Category: Constitutional Law (page 1 of 6)

Justice Edelman’s originalism, or hints of it

BY JULIAN R MURPHY

 

Justice Edelman has only been on the High Court for a matter of months but he has already sat on a number of significant constitutional cases, and there are more on the horizon. The newest … Read the rest

The trajectory of structured proportionality in implied freedom of political communication cases: Brown v Tasmania

  BY SHIPRA CHORDIA

On 18 October, the High Court handed down its judgment in Brown v Tasmania [2017] HCA 43.  The plaintiffs – Dr Bob Brown and Ms Jessica Hoyt – successfully argued that certain provisions of the Workplaces Read the rest

The Right to Protest after Brown v Tasmania

BY JOHN ELDRIDGE AND TIM MATTHEWS

The common law has historically been hostile to the importance of public protest. Indeed, A V Dicey, in his seminal An Introduction to the Study of the Law of the Constitution, was categorical … Read the rest

Seven Little Australians

BY TONY BLACKSHIELD

Senator Nick Xenophon is OK. Although it employs the word “Citizen”, his status as a “British Overseas Citizen” confers such limited rights and privileges that it does not amount to “citizenship”.

Senator Matt Canavan is OK because … Read the rest

Aliens, Executive Power, and the Rule of Law

BY SUE MILNE

The Rule of Law requires that all, including the legislative, executive and judicial branches of government, are subject to the law. But what is the relevant law to which all are subject? In Plaintiff S195/2016 v Minister Read the rest

Mistake to consolidate Premier and Attorney-General portfolios

BY BRENDAN GOGARTY

Last week’s Cabinet reshuffle in Tasmania might have passed by mainland Australians. It was one made in clearly ‘challenging circumstances‘ for the Government; with one Cabinet Minister quitting politics for family reasons and the other … Read the rest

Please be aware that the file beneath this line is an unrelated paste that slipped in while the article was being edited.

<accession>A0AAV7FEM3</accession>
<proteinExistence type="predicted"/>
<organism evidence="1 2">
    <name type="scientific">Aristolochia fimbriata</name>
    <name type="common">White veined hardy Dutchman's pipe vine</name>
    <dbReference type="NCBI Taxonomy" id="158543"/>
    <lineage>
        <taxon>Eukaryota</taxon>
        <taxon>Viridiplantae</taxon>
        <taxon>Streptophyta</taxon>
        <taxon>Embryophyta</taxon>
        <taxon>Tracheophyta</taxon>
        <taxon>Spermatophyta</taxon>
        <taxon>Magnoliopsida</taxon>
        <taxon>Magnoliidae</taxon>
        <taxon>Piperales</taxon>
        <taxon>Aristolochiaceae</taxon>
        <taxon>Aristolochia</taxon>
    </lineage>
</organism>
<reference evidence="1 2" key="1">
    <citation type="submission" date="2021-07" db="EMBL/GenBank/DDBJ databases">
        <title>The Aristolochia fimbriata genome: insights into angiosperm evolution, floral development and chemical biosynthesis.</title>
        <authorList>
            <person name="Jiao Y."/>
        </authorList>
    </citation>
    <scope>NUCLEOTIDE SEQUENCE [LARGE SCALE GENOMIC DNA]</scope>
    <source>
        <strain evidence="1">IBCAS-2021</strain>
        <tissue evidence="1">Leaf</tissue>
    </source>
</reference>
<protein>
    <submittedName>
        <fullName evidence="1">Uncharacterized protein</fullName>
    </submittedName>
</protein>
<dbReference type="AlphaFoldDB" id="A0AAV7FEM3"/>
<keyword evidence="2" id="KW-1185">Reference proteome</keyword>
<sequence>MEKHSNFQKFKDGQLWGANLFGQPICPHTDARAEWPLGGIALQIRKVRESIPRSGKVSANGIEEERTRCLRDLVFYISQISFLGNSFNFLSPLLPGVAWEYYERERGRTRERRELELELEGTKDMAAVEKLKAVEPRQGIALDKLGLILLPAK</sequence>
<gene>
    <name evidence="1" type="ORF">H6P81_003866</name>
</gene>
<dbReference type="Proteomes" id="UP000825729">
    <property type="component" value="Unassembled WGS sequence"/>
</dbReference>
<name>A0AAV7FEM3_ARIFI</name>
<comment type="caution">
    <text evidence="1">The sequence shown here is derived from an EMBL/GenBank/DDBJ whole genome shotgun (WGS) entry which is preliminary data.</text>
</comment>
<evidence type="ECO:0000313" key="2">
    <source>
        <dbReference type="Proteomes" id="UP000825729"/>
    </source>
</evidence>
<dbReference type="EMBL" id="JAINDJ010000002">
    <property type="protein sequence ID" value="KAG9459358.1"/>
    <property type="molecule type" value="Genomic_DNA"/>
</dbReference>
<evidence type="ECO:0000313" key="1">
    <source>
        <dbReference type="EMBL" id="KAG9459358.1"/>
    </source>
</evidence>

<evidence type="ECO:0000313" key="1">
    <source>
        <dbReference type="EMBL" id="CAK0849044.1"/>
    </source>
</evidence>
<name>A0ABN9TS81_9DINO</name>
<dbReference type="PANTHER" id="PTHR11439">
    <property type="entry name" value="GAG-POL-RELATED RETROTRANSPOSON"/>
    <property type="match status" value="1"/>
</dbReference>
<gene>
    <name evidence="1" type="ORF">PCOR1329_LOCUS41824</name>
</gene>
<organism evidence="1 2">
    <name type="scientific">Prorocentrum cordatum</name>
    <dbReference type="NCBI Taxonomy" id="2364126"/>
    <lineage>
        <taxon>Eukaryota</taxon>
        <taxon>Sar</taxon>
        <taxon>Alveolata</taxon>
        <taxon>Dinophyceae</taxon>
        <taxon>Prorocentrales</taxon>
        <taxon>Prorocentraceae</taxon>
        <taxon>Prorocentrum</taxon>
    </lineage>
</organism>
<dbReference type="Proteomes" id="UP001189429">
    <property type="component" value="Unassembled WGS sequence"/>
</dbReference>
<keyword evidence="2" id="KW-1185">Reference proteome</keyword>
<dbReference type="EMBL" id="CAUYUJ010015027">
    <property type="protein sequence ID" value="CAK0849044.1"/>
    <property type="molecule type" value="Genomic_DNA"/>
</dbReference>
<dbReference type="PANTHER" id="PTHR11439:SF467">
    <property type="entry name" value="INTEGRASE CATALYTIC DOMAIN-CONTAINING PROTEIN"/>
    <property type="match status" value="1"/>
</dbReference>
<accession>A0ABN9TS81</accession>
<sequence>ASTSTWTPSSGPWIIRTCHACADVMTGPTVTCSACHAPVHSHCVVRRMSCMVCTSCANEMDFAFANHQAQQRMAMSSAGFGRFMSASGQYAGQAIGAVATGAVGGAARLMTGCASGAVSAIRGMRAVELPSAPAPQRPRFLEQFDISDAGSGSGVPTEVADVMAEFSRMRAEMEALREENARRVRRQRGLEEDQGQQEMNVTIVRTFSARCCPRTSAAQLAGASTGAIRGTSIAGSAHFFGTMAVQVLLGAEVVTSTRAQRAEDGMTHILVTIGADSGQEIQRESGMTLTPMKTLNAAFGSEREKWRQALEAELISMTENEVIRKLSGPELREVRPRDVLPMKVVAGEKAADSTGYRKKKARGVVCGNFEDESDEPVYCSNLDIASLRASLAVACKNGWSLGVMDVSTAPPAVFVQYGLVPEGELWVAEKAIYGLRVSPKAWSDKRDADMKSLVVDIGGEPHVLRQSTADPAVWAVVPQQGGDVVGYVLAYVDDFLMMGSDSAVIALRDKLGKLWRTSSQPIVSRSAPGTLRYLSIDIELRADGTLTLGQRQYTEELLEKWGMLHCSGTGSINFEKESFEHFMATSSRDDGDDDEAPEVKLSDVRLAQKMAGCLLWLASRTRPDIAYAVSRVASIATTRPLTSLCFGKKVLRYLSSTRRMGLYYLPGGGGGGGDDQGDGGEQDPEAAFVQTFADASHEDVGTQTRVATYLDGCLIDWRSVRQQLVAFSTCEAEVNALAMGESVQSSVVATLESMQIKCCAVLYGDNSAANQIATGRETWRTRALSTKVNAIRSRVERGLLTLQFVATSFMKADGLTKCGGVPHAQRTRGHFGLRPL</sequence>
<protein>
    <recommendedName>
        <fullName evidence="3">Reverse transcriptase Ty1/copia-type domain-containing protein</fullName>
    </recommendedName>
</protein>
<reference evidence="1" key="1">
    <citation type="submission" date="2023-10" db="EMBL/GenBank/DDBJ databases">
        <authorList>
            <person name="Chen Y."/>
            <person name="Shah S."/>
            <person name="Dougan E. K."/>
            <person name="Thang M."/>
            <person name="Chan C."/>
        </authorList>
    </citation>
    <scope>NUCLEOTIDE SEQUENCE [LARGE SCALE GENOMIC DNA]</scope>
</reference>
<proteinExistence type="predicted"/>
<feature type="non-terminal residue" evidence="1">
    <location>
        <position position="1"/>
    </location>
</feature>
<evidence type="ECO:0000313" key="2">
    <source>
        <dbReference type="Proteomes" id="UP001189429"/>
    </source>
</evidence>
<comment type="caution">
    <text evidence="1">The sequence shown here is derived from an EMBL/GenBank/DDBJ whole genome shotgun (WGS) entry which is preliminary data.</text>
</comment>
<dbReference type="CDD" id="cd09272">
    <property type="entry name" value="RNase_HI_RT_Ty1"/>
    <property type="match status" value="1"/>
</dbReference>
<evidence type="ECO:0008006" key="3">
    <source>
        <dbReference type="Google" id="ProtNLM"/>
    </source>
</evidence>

Section 44, Interpretation and Changing the Law

BY DAVID TAN

In the Engineer’s case, Higgins J stated:

‘The question [of constitutional interpretation] is, what does the language mean; and when we find what the language means, in its ordinary and natural sense, it is our duty to

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Public Servants, Social Media and the Constitution

BY GARY HANSELL AND ADRIENNE STONE

Although the implied freedom of political communication is now a well-established principle of Australian constitutional law, it does not appear to be widely understood. Some evidence of this is seen in the recently promulgated  … Read the rest

Knight’s Watch: Ad Hominem Parole Legislation Hits the High Court

BY SARAH MURRAY

Section 74AA of the Corrections Act 1986 (Vic) is an extraordinary provision. Ad hominem in nature, it is directed at Julian Knight. Knight, perpetrator of the Hoddle Street massacre, was sentenced in 1988 by the Victorian … Read the rest

The 2017 Australian Marriage Law Postal Plebisurvey: Issues and Controversies

BY MICHAEL MALEY

On 9 August 2017, a government move to restore to the Senate Notice Paper the Plebiscite (Same-Sex Marriage) Bill 2016 was voted down.  Had the Bill been passed, it would have provided for the conduct by the … Read the rest

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